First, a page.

On Wednesday, more than 11 million undocumented immigrants woke up to the news that Donald Trump, the candidate who promised to deport millions of "criminal aliens" starting his first day in office, had been elected president of the United States. Facing a suddenly uncertain future, many reacted with alarm and fear.
In the days since Trump's victory, mayors from major cities across the county, including New York, Chicago and San Francisco, have eased concerns by vowing not to coordinate with federal law enforcement to deport undocumented residents. The flood of announcements sets the stage for a major battle with Trump, who has said he will cut all federal funding to the so-called sanctuary cities immediately following his Jan. 20 inauguration.
On Monday, Chicago Mayor Rahm Emanuel became the latest big-city leader to follow the trend, announcing at a news conference that Chicago would continue to bar government workers and police officers from asking residents about their immigration status. According to the Chicago Tribune, the bar has been in place since 1985.
"To all those who are, after Tuesday's election, very nervous and filled with anxiety as we've spoken to, you are safe in Chicago, you are secure in Chicago and you are supported in Chicago," Emanuel said. "Chicago will always be a sanctuary city."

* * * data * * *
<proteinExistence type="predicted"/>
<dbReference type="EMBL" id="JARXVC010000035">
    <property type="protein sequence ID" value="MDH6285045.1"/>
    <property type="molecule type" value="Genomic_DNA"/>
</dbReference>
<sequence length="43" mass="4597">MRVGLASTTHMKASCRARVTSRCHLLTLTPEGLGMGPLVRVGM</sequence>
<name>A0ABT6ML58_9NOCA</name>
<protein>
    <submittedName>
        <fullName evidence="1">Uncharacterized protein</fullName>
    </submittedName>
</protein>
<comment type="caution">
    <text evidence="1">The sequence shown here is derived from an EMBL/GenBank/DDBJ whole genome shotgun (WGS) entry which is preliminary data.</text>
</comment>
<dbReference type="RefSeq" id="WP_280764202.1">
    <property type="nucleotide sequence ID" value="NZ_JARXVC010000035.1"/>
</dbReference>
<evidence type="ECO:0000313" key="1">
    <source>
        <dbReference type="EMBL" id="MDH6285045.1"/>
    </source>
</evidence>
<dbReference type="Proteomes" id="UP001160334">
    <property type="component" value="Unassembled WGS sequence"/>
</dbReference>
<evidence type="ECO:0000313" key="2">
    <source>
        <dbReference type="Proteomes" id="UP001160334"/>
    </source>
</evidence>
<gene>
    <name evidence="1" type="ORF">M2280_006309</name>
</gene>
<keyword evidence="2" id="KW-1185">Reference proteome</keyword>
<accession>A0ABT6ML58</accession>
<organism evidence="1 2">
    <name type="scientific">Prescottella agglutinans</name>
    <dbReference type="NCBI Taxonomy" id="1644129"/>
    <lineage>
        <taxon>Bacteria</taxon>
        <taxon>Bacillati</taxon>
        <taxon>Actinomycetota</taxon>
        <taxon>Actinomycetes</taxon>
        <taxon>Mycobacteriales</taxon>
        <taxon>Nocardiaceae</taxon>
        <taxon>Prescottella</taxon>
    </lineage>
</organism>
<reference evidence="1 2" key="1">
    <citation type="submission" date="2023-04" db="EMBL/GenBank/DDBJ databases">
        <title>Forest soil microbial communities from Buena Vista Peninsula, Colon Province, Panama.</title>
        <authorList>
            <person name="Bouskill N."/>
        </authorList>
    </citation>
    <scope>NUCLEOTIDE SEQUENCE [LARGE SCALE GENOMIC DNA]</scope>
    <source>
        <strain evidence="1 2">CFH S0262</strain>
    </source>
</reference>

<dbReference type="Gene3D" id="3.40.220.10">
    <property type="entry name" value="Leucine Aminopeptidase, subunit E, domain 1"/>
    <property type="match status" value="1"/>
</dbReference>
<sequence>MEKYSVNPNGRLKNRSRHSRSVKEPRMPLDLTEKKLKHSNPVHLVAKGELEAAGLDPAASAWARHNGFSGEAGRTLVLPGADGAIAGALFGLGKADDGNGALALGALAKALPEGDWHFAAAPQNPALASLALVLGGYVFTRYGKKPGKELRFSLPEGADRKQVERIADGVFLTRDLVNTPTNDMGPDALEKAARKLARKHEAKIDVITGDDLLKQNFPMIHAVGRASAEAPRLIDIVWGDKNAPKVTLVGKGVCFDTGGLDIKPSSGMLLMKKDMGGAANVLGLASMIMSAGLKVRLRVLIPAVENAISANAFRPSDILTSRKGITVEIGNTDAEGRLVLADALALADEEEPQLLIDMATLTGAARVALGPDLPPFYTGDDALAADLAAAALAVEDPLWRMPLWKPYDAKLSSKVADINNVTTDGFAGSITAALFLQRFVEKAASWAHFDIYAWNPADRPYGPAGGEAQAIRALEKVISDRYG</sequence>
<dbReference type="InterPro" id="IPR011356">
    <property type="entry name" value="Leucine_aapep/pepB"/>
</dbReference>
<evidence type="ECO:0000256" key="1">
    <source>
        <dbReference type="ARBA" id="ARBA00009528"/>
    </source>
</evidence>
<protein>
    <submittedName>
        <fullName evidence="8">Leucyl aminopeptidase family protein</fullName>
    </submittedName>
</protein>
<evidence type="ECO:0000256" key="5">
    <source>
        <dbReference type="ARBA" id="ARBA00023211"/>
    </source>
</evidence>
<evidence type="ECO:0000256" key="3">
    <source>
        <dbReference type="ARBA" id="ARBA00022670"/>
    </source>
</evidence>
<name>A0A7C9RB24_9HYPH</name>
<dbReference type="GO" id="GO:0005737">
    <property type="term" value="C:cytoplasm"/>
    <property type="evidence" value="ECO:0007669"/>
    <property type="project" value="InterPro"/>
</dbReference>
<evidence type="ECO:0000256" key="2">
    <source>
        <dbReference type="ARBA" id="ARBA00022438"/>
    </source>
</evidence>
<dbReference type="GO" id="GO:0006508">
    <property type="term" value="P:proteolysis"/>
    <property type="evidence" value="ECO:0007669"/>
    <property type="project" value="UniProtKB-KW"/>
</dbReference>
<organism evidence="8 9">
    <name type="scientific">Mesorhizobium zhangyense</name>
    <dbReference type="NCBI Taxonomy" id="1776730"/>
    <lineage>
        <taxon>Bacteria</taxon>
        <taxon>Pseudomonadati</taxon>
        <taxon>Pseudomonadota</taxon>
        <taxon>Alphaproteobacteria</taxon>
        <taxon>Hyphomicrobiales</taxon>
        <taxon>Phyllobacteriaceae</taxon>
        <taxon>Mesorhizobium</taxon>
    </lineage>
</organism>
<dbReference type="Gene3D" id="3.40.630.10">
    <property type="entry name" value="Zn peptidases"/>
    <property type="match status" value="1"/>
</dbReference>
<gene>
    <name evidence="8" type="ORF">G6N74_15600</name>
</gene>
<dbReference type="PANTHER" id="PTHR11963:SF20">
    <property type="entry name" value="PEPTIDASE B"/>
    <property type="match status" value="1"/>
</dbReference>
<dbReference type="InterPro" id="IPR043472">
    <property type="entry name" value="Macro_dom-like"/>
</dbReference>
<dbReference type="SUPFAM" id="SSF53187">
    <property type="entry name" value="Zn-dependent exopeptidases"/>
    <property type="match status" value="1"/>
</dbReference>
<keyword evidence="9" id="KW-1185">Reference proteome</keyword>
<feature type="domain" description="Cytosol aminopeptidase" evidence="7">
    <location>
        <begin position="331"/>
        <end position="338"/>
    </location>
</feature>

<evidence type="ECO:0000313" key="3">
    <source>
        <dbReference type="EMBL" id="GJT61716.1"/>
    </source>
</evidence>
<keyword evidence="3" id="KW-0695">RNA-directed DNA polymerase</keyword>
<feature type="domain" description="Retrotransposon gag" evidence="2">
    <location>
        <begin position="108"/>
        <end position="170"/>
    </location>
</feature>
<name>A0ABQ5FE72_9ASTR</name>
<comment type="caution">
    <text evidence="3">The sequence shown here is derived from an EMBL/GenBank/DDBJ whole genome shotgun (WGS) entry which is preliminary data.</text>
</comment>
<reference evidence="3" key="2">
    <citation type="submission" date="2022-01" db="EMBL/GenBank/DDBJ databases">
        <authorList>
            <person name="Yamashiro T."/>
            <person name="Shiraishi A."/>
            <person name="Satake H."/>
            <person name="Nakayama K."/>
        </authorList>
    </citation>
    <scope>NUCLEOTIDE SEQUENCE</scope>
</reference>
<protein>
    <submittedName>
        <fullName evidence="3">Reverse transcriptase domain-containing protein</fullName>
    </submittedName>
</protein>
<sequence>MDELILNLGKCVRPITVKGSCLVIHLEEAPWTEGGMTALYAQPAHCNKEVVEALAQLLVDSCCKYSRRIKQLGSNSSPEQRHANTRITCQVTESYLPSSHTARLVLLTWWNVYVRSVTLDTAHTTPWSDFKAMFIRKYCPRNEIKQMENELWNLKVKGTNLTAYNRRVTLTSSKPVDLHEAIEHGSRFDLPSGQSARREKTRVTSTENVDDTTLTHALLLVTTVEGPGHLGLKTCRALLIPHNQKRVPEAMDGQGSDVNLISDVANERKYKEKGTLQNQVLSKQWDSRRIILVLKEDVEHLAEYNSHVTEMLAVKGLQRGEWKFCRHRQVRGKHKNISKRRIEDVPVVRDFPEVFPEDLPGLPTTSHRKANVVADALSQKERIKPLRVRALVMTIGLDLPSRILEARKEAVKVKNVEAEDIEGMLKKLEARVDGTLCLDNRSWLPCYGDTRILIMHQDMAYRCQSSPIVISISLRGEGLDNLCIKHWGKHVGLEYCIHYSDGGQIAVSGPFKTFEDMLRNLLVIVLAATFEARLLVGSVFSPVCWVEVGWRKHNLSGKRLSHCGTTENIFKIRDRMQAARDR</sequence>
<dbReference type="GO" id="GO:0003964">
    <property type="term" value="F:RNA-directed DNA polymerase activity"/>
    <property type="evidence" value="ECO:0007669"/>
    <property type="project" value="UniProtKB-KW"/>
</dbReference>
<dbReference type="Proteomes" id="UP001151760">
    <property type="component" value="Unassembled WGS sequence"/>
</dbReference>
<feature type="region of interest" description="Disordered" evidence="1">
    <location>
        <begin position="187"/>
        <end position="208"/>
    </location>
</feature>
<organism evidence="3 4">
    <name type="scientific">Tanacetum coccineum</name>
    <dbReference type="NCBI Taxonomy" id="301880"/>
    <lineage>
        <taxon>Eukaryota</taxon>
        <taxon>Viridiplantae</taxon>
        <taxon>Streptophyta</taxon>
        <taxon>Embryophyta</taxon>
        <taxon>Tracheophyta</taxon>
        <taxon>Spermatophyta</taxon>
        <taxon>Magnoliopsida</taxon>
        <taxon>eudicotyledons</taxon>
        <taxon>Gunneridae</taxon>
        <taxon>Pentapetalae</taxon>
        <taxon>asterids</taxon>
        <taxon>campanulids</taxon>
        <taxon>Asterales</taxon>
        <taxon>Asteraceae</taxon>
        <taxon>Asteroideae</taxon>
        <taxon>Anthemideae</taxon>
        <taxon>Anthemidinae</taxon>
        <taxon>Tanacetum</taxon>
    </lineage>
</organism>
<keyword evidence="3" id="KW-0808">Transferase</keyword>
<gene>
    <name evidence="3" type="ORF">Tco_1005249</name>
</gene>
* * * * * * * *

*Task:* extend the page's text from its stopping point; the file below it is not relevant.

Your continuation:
Emanuel's announcement follows a similar pledge Friday from New York City Mayor Bill de Blasio. When asked what he would tell concerned Muslim residents, de Blasio said, "We have your back."
"I want everyone in New York City to know that we are standing by our values and we will fight to protect our values," he said, according to DNAinfo.
Following the mayor's claim that he would commit to working with the Trump administration, de Blasio said his team called Trump to schedule a phone conversation to discuss the issue.
In Los Angeles, Police Chief Charlie Beck announced that he plans to preserve the LAPD's independence from federal immigration policies, a rule that dates to 1979, when Los Angeles became the country's first "sanctuary city." Los Angeles County is home to more than 1 million of the roughly 11 million illegal immigrants in the U.S., the Los Angeles Times reported.
Critics of sanctuary cities have drawn on incidents such as the death of Kate Steinle, a 32-year-old woman killed by Mexican immigrant Juan Francisco Lopez-Sanchez on a San Francisco Pier in July 2015.
Steinle's parents sued former San Francisco Sheriff Ross Mirkarimi in May, claiming he should not have released Lopez-Sanchez from jail in April 2015, according to the San Francisco Chronicle. Mirkarimi's office declined to prosecute Lopez-Sanchez on a decades-old marijuana charge, freeing him under the city's sanctuary policy.
On Monday, San Francisco Mayor Ed Lee said San Francisco will remain a sanctuary city despite Trump's threats to cut funding. San Francisco receives about $480 million from the federal government and an additional $900 million from the state, most of which is pass-through federal money, the Chronicle reported.